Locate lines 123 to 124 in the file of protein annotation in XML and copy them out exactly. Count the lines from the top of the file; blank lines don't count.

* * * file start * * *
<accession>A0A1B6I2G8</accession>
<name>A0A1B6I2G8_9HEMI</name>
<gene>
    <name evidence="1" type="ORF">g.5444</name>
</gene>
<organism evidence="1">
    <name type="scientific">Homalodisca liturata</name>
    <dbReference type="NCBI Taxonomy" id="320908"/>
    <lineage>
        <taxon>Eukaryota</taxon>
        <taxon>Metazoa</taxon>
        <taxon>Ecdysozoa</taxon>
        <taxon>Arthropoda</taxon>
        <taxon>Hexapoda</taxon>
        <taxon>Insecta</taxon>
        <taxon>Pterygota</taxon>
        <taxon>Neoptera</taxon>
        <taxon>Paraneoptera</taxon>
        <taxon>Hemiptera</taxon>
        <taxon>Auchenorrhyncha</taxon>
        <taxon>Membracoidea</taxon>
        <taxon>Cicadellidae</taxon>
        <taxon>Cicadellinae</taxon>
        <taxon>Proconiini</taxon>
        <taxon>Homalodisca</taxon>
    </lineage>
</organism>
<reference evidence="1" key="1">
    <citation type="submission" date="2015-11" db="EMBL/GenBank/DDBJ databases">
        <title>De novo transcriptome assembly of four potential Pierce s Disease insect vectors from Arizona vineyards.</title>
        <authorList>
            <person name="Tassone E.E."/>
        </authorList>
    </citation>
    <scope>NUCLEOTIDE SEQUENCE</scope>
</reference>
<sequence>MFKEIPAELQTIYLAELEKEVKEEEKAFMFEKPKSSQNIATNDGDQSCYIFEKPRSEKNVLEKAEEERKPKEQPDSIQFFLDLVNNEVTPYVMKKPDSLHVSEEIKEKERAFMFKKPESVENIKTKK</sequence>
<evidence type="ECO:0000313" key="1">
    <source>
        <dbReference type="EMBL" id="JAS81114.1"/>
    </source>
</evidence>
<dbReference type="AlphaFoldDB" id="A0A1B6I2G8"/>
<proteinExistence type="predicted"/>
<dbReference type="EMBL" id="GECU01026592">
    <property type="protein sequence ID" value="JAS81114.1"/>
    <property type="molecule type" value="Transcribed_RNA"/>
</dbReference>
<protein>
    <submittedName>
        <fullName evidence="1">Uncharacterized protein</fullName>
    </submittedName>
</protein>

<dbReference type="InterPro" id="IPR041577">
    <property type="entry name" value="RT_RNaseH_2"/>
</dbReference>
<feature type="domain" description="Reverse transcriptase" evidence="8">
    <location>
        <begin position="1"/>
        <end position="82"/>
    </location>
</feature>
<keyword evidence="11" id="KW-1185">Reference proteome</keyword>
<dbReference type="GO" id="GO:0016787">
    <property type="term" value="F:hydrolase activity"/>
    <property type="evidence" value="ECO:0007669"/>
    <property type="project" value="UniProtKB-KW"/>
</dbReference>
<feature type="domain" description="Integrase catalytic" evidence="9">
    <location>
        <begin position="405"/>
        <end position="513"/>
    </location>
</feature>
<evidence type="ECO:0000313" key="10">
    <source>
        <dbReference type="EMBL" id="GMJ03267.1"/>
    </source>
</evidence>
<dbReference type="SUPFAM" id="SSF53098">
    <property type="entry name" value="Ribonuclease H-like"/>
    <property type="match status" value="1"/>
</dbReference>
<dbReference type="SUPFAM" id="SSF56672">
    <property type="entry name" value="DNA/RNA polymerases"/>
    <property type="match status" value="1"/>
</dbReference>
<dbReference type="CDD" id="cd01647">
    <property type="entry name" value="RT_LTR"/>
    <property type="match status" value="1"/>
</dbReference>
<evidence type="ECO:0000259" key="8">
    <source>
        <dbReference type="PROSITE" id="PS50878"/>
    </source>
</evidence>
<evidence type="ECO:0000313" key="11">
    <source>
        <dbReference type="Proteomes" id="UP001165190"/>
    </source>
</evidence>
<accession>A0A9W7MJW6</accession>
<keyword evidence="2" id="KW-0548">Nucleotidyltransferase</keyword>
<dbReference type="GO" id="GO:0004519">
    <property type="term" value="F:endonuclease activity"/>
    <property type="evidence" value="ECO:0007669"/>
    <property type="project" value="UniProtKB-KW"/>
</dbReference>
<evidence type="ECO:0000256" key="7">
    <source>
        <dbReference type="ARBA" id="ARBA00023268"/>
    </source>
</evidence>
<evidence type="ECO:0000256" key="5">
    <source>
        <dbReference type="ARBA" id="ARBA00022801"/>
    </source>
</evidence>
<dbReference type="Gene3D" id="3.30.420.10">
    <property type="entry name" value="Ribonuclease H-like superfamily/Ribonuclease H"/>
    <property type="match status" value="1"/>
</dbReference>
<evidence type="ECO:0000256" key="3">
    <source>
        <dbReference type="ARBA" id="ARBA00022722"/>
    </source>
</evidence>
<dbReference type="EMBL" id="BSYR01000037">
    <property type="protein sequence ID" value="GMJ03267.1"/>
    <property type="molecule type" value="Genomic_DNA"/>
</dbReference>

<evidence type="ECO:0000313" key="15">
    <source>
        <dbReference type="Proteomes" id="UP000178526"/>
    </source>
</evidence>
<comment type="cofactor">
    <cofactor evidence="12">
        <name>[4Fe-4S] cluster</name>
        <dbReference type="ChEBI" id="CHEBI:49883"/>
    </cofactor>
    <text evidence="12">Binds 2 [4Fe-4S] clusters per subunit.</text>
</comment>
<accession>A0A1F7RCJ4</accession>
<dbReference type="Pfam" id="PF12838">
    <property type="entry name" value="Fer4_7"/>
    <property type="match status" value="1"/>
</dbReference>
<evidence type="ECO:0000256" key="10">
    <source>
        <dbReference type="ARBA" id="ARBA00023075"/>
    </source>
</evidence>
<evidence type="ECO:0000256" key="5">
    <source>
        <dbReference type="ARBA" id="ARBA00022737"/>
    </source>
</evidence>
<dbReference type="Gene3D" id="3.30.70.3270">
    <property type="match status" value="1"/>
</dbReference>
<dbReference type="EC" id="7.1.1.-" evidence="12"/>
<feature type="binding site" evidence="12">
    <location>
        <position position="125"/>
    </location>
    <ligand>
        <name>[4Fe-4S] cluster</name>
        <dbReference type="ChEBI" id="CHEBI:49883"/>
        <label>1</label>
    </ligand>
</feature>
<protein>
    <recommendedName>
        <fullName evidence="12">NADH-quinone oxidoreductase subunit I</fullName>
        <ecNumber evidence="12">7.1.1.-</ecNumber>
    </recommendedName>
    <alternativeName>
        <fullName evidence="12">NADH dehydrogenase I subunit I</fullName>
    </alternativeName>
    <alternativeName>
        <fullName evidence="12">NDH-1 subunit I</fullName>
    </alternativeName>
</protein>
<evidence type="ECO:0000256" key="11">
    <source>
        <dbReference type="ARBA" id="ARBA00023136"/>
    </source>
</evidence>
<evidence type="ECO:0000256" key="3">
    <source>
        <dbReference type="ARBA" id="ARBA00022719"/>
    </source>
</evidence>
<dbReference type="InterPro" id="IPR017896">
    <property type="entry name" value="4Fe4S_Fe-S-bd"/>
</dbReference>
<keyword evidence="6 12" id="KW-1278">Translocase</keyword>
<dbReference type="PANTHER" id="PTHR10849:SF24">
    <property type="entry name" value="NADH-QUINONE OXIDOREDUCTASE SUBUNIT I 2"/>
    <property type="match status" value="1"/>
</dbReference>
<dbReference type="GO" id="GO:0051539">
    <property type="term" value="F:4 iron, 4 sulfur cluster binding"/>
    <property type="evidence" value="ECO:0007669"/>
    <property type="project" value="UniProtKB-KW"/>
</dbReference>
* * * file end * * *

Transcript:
<evidence type="ECO:0000256" key="3">
    <source>